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ANTECH DIAGNOSTICS 

Antech NewsOctober • 2005 

 THE THYROID DILEMMA    

Hypothyroidism is the most common endocrine disorder of canines, and up to 80% of cases are believed to result from autoimmune (lymphocytic) thyroiditis. It takes destruction of at least 75% of the thyroid gland by targeted T-lymphocytes, before classical clinical signs of hypothyroidism are manifested. Thus, accurate diagnosis of the early compensatory stages of canine autoimmune thyroiditis that lead up to hypothyroidism affords important genetic and clinical options for prompt intervention and case management. The heritable nature of this disorder poses significant genetic implications for breeding stock.

Despite the fact that thyroid dysfunction is the most frequently recognized endocrine disorder of pet animals, it is often difficult to make a definitive diagnosis. As the thyroid gland regulates metabolism of all body cellular functions, reduced thyroid function can produce a wide range of clinical manifestations, sometimes vague, other times classical, and occasionally very unusual. Many of these clinical signs mimic those resulting from other causes and so recognition of the condition and interpretation of thyroid function tests can be problematic. Further, development of thyroid dysfunction is a continuum that begins with normalcy and progresses gradually over months to several years to end-stage disease.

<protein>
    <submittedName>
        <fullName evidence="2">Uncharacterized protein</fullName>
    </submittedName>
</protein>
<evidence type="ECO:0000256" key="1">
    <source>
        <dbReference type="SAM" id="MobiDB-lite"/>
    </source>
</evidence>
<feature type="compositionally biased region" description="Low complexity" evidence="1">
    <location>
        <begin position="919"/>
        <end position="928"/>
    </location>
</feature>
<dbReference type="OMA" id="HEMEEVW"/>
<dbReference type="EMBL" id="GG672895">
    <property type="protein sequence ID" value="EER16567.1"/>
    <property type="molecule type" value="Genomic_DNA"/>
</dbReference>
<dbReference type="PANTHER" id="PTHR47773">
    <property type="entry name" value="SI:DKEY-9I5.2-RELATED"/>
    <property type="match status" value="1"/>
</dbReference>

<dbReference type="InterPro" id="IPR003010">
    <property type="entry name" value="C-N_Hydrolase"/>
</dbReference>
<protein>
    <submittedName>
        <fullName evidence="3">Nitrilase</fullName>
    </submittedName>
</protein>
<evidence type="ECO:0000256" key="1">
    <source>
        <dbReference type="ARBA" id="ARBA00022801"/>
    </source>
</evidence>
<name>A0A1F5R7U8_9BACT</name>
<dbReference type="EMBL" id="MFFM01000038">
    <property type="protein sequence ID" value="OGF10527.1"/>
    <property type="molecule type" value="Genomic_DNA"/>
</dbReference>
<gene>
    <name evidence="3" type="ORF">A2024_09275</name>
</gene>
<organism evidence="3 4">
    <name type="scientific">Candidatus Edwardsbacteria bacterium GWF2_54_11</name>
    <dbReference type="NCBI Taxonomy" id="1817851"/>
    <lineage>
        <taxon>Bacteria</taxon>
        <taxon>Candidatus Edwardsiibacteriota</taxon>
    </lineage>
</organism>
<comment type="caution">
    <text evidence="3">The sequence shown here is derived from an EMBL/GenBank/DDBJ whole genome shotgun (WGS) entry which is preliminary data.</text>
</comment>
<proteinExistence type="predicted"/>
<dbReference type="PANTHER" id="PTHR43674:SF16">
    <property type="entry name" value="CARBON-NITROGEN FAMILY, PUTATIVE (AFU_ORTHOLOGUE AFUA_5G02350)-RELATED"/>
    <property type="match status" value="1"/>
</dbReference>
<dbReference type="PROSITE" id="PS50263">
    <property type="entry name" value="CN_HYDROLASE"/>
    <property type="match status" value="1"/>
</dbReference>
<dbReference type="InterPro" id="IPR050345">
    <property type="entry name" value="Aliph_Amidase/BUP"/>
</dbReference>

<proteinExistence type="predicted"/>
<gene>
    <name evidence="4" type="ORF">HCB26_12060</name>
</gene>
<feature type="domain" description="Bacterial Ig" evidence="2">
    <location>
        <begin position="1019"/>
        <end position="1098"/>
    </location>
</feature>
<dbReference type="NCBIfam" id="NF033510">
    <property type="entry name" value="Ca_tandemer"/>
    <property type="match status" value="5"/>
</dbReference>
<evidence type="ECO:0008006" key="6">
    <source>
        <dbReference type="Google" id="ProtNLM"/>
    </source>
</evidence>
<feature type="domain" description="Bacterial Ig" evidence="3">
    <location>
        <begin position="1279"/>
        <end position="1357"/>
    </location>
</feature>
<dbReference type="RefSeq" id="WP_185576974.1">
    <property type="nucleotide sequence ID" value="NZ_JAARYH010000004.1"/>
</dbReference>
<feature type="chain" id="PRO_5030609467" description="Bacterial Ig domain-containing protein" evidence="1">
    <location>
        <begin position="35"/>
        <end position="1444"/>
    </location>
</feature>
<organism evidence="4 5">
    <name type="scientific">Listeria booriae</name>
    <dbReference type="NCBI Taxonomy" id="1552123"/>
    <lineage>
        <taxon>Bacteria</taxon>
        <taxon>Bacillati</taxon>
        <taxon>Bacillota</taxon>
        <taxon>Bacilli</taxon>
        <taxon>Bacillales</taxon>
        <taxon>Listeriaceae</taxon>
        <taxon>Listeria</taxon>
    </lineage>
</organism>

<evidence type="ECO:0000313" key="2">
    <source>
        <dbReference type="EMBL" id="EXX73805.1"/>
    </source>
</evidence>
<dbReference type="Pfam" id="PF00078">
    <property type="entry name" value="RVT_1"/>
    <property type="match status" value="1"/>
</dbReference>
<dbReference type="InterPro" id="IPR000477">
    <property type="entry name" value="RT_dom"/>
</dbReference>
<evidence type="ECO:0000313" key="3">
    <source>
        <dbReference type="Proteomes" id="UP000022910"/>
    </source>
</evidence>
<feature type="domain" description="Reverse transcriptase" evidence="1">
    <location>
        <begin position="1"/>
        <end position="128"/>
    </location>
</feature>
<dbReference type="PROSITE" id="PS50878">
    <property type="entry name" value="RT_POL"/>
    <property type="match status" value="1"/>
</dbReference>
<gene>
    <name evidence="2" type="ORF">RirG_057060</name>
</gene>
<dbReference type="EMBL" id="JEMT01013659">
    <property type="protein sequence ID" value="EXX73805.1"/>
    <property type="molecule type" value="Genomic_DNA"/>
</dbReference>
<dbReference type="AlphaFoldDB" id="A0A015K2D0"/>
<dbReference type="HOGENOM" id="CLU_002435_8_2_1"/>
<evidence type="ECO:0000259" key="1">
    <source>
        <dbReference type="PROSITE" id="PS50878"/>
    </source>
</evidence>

Baseline Thyroid Profiles

A complete baseline thyroid profile should be measured and typically includes total T4, free T4, thyroid autoantibodies, and may also include total T3, free T3 and cTSH. If included in thyroid profiles, the T3 and freeT3 assays usually reflect thyroiditis when both are spuriously elevated due to presence of T3 autoantibody. The autoantibody (AA) assays (T3AA, T4AA, TgAA) are especially important in screening breeding stock for heritable autoimmune thyroid disease.